One of the most important decisions for healthcare administration graduate students at the University of Florida is choosing where they will start their careers. After all, it is a decision that could affect the rest of their lives. However, for Madison Workman, the choice was easy; he would return to where he was born and cared for as a premature triplet – North Shore Medical Center.
He and his brothers, Brandon and Corey, were the second set of triplets ever delivered at the hospital. Their mother, Sherry, spent 40 days there prior to giving birth because of the high-risk nature of her pregnancy. Although the babies were all born healthy, they spent a month in North Shore’s Level III Neonatal Intensive Care Unit (NICU) for monitoring.
“I am forever grateful to the NICU team for giving me and my brothers a chance at life,” said Madison. “Knowing the challenges that face premature babies, I’m fortunate that we were treated here and that I’m able to start my career without having to worry about lasting effects from an early birth.”
Madison’s story came full circle when, 23 years later, he was accepted into the Tenet Leadership Academy as a summer intern in 2014. He worked side-by-side with the administrative team at North Shore Medical Center on special business development projects. After completing the last year of his master’s degree at the University of Florida, he returned to North Shore for the second part of Tenet’s leadership program, where he currently serves as an administrative fellow.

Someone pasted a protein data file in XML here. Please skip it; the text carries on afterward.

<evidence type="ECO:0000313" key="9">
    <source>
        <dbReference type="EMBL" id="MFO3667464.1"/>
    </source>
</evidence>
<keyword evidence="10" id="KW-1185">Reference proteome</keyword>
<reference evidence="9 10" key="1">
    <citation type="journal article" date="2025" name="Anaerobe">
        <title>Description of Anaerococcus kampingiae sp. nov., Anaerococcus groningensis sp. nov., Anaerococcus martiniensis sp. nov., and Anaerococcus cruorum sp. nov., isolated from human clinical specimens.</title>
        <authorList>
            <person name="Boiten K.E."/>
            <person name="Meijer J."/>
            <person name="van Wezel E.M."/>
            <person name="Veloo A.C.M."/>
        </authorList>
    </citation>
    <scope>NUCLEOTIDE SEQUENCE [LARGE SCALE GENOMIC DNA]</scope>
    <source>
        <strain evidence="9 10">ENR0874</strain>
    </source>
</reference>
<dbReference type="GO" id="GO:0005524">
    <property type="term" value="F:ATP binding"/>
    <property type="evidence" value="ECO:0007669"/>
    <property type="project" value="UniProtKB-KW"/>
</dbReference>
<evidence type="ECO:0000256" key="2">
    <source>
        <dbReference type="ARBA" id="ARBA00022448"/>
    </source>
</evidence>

“What’s great about this program is that it allows young, intelligent individuals like Madison to work their way up through our organization,” said Manny Linares, hospital CEO. “I am confident that with his strong work ethic and drive, he will be very successful in this field.”
Not only has Madison received the opportunity to play a role in the development of the hospital’s latest business practices, he has also had the chance to interact with some of the individuals who cared for him and his brothers during their most fragile days. Recently, while in a meeting, he was reunited with Dr. Frederick Bloom, a longtime neonatologist. Dr. Bloom was one of the physicians who spent hours caring for the Workman triplets during their stay in the NICU.
Madison has also worked with Kelly Berhmann, RN, who is a nurse manager in the hospital’s Mother/Baby Unit. She is thrilled to see one of her former patients starting his professional career in the same place where he took his first breath.
“It has been an incredible experience to work alongside professionals who inspire me to excel in my line of work, including two who cared for me the moment I was born,” shared Madison, “It makes my job that much more meaningful to be able to give back to the hospital that helped give me life.”